Monster News

End of school year!

Display resources and tutorials for End of School Term!

Congratulations on making it through the whole school year! We know you're probably very excited for summer holidays and TYM will be right here waiting for you when you get back.

You're some of the hardest workers on the planet, and here at Teach Your Monster, we love to make your life a little bit easier when it comes to teaching and resources.

Before the end of term

Make sure you...

  • share your player passcodes with parents so kids can practice their skills over summer

Watch how

  • AND transfer your old students to their new class

Watch how

Click here if you'd like to watch the rest of our 1 minute tutorials. Feel free to share these videos too!

We know some of you start prepping before the end of term, so we've prepared a big Back to School Pack with loads of lovely FREE RESOURCES for display in your classroom.


Do you need a Data Processing Agreement to use Teach Your Monster? Read here for more information and advice on how we can help.

Have an absolutely wonderful summer, put your feet up - we know you deserve it. If you have any feedback on our resources, or have something in mind you'd love us to make, do contact us on

See you in the fall!

Teach Your Monster HQ

Adventurous Eating Is Nominated For An Award

We are delighted to announce that our game, Teach Your Monster Adventurous Eating, has been shortlisted for an award at this year's Games For Change Awards festival in New York!

Adventurous Eating has been nominated in the 'Best In Health and Wellness' category alongside Soul Paint and So Exhausting, with the winner being announced at the ceremony on 27th June.

It is an honour once again to be recognised by our peers and industry experts for our efforts in making magical, fun-filled learning games. This is the second year running that we have had a game nominated, with Teach Your Monster Number Skills making the shortlist for 'Best Learning Game' in 2023.

Games For Change Awards logo

Teach Your Monster Adventurous Eating is a unique game that encourages kids to eat a broader range of fruit and veg and build a better relationship with food. Designed in collaboration with Dr Lucy Cooke - an expert in children’s food preferences and eating habits - and inspired by the SAPERE method, Adventurous Eating is packed full of fun mini-games that encourage kids to explore foods with all five of their senses.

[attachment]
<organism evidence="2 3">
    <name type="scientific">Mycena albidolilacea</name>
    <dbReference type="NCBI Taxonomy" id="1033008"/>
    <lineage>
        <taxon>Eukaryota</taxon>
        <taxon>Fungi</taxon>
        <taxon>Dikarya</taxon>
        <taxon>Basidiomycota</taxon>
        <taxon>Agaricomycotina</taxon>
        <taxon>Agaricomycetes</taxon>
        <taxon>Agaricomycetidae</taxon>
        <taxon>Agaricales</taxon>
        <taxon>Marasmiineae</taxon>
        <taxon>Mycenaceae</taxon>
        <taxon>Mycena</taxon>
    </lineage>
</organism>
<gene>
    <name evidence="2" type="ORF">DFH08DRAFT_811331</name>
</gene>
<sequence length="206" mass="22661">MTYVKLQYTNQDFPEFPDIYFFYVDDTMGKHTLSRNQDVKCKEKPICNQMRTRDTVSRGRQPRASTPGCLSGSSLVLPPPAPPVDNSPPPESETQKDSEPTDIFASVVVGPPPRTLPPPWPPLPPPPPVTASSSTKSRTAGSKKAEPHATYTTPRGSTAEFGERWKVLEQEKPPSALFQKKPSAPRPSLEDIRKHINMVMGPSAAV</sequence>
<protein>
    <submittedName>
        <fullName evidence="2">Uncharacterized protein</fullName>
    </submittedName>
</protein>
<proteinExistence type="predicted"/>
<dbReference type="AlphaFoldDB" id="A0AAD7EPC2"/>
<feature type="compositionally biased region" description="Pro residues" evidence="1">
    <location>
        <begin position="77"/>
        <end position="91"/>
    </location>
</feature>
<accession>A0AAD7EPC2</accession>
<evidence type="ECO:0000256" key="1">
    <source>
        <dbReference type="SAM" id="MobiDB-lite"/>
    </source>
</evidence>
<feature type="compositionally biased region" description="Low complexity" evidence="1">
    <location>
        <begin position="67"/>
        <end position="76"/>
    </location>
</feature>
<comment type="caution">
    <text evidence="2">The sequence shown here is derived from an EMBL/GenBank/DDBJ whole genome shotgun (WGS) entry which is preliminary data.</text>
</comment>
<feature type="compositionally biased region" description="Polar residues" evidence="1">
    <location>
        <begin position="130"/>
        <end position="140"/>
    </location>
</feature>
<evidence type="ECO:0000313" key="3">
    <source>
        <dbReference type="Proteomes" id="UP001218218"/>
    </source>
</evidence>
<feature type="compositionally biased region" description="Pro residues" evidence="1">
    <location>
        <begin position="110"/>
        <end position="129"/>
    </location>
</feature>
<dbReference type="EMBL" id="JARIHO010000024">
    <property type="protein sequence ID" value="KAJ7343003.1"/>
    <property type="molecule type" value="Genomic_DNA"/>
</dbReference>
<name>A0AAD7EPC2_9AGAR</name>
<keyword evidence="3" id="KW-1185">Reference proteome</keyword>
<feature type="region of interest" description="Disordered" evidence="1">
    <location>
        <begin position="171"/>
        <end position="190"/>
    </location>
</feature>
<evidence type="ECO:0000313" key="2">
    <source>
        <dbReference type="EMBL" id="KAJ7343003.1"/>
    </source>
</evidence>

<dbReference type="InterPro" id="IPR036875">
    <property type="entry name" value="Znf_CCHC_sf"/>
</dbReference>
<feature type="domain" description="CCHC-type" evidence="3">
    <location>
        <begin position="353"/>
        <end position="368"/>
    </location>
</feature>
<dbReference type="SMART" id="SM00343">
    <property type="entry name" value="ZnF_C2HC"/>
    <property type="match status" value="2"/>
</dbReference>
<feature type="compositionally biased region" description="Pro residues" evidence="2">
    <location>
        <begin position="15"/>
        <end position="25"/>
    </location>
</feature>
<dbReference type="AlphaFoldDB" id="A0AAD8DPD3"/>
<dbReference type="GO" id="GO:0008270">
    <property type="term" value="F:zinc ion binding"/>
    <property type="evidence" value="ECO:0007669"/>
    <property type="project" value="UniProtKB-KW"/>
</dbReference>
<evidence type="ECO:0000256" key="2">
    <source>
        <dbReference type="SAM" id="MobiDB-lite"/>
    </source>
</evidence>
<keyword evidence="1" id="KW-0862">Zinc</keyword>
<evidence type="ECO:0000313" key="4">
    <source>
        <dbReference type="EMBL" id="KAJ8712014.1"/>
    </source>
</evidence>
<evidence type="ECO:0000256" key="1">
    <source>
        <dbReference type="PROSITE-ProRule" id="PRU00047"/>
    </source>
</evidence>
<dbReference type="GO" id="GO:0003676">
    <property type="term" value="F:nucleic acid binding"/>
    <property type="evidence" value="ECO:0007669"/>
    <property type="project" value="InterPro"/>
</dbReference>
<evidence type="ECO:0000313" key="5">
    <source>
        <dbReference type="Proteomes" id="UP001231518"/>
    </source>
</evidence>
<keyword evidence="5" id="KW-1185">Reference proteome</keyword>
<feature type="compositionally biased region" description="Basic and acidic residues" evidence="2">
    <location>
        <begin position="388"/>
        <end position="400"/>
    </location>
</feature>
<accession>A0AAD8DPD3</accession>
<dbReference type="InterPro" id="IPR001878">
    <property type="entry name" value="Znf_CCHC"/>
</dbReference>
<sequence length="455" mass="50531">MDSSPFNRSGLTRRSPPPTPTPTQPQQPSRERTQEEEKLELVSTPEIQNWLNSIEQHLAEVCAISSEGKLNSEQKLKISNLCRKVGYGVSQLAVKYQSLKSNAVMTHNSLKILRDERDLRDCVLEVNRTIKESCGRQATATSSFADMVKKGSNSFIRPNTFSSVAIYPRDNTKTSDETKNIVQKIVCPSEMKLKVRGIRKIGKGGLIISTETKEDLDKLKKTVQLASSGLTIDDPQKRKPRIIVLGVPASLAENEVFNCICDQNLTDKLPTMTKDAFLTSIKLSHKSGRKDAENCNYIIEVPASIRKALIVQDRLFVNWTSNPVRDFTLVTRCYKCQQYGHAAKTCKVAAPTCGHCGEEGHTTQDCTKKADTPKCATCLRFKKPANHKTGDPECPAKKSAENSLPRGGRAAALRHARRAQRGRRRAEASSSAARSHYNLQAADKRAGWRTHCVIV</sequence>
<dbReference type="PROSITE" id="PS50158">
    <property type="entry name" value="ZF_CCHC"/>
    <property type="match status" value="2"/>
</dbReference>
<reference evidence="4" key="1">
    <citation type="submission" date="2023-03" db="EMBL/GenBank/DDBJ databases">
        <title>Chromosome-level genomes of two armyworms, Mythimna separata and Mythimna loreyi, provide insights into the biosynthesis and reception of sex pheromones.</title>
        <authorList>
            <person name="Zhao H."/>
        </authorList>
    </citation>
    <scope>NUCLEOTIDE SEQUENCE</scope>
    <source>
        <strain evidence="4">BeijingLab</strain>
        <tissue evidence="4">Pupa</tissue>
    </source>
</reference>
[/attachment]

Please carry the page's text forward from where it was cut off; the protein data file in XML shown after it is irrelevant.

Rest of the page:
Despite only being released in January 2023, Teach Your Monster Adventurous Eating has been played over 6.4 million times by over 1.25 million children - based on research with hundreds of parents who use the game at home, 16% said their child tried new foods as a direct result of playing Adventurous Eating.

Bub from Adventurous Eating celebrates being nominated for an award surrounded by fruit and vegetables

Beyond Numbers to 10 - The Expansion of Number Skills!

Something HUGE is happening here at Teach Your Monster - Number Skills is expanding! The team have been working very hard to bring you the next stage of Number Skills, set to expand into the UK Key Stage 1 Year 1 curriculum and US standards for Kindergarten curriculum.

Number Skills has been a huge success so far, with over 20 million plays and thousands of five star reviews. Since the launch, we’ve been overwhelmed with the response from teachers and parents, but we also have had literally hundreds of you ask us for harder levels for older kids.

Well finally... IT'S COMING!

As ever, backed by our Maths expert Bernie Westacott, we have ensured that the game is aligned with all US common core standards and the UK national curriculum, so you can be certain that your kids are making the right progress at the right time with their numbers.

There will be loads of brand new mini games, a whole new set of islands to explore, new stories and a few surprises in store too...

Be the first to play the game